We used a cohort study design to test genetic associations with SCCHN treatment outcome. Over a seven year period (February 14, 2000 – February 14, 2008), the University Ear Nose and Throat Specialists practice at the University of Pittsburgh Medical Center consented n=686 20-81 year-old white patients within one year of the diagnosis of a biopsy-verified primary squamous cell carcinoma of the head and neck, used an interviewer administered and standardized questionnaire to collect risk factor information (25), and obtained blood for genotyping. Every case signed an informed consent (IRB#981041) approved by the University of Pittsburgh Institutional Review Board. This case series constituted approximately one-half of all 20-81 year-old white persons treated for a primary SCCHN by the University Ear Nose and Throat Specialists practice. Our analysis excluded 201 cases for the following eight reasons, 1) DNA unavailable for analysis (n=24), 2) ERCC2 and/or CCND1 genotype assay failure (n=21), 3) outcome information unavailable (n=70), 4) enrollment after second or later primary head and neck cancer (n=24), 5) visceral metastasis at diagnosis (n=3), 6) unknown stage at diagnosis (n=6), 7) chemotherapy as primary treatment without radiation therapy (n=6), and 8) radiation (with or without surgery) as primary treatment for stage I or II disease (n=47). Compared with cases used in the current study (n=485), excluded cases (n=201) more often enrolled between 2006 and 2008 and less often enrolled between 2003 and 2005 (p=0.01, Supplemental Table 1). Otherwise, included and excluded cases were similar with respect to sex, age at diagnosis, education, cigarette smoking and alcohol use history, and ERCC2 A35931C and CCND1 G870A genotypes (p>0.15, Supplemental Table 1).
We used Gentra Systems Inc. (Minneapolis, MN) kits to isolate DNA from whole blood, a Thermo Scientific Nanodrop 1000 full-spectrum UV/Vis spectrophotometer to evaluate DNA quantity and quality, and commercial TaqMan® allele discrimination assays run on the ABI 7700 Sequence Detection System (Applied Biosystems, Foster City, CA) to determine ERCC2 A35931C (rs13181) and CCND1 G870A (rs9344) genotypes. Each amplification reaction included negative assay controls and positive control samples with known genotype confirmed by sequencing. Two laboratory technicians independently interpreted each assay. Assays of blind duplicate samples and repeated analysis of a 10% sample set produced completely concordant genotype results.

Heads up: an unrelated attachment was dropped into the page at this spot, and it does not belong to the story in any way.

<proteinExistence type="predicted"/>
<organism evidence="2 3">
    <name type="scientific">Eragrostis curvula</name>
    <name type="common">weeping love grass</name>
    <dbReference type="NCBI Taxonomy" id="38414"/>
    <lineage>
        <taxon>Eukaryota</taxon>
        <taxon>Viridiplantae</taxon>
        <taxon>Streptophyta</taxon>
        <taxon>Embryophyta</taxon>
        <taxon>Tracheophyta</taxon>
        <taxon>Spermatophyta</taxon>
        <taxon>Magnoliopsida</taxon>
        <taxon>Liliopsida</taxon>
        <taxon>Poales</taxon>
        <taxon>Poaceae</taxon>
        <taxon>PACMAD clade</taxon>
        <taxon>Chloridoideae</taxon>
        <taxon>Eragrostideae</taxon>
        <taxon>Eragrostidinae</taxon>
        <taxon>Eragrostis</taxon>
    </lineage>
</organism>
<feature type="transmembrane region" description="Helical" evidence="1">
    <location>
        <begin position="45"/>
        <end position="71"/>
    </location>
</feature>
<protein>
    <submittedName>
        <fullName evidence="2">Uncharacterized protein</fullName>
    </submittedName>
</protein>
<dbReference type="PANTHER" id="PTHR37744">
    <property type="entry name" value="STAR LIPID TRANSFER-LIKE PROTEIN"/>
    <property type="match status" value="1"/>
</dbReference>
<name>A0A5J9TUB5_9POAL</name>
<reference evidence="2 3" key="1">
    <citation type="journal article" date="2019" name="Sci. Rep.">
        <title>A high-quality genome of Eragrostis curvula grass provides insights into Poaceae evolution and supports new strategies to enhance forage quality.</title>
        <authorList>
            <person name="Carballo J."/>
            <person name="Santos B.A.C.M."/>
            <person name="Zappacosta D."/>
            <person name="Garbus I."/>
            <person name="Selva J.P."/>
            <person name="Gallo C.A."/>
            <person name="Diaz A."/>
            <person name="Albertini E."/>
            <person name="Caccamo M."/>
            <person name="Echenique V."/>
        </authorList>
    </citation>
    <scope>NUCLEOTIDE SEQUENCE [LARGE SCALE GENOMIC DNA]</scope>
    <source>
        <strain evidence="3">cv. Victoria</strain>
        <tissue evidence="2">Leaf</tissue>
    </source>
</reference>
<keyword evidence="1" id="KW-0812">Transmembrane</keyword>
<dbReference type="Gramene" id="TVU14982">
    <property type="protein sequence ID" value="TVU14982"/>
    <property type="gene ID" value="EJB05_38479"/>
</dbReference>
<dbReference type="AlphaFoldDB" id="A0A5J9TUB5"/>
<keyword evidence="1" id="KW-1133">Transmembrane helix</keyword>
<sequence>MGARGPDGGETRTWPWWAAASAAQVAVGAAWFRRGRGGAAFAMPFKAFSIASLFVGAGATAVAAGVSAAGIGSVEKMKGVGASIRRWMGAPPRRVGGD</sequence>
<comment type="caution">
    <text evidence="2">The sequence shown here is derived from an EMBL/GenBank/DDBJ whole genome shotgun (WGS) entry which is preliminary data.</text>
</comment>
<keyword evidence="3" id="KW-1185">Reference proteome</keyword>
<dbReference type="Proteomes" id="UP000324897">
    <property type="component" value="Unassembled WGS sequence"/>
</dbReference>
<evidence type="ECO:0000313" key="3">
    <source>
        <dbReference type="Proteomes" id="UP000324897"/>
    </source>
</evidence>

Using inpatient and outpatient medical records, the Social Security Death Index, and a previously described computer system to control data quality (26), a dedicated and certified tumor registrar abstracted and recorded anatomic subsite, TNM stage, primary treatment, and clinical outcomes. Clinical outcome variables ascertained, classified, and dated included death, death due to head and neck cancer, treatments for head and neck cancer recurrence, progression, or metastasis, and treatments for new primary SCCHN. Recording disease activity (no evidence of disease – NED vs. alive with disease – AOD), the tumor registrar also maintained a catalog of University Ear Nose and Throat Specialists outpatient visits.
Analyses considered one primary endpoint (overall survival) and three secondary endpoints (disease-specific survival, progression-free survival, and recurrence-free survival). The overall survival endpoint calculated survival as time between the treatment start date (date of definitive surgery or date chemotherapy or radiation therapy started for cases treated without surgery) and date of death. The disease-specific survival endpoint calculated survival as time between the treatment start date and date of death due to head and neck cancer. The progression-free and recurrence-free survival endpoints calculated survival as time between the treatment start date and the earliest 1) date of first AOD visit occurring after a NED visit, 2) date of first treatment for head and neck cancer recurrence, progression, or metastasis, 3) date of first treatment for new primary SCCHN, or 4) date of death due to head and neck cancer. For cases not experiencing an endpoint, overall survival analyses censored follow-up on the date of last alive contact. Disease-specific, progression-free, and recurrence-free survival analyses censored follow-up on either the date of death due to known causes unrelated to head and neck cancer or otherwise on the date of last alive contact. Analyses for recurrence-free survival included only cases with a post-treatment NED visit.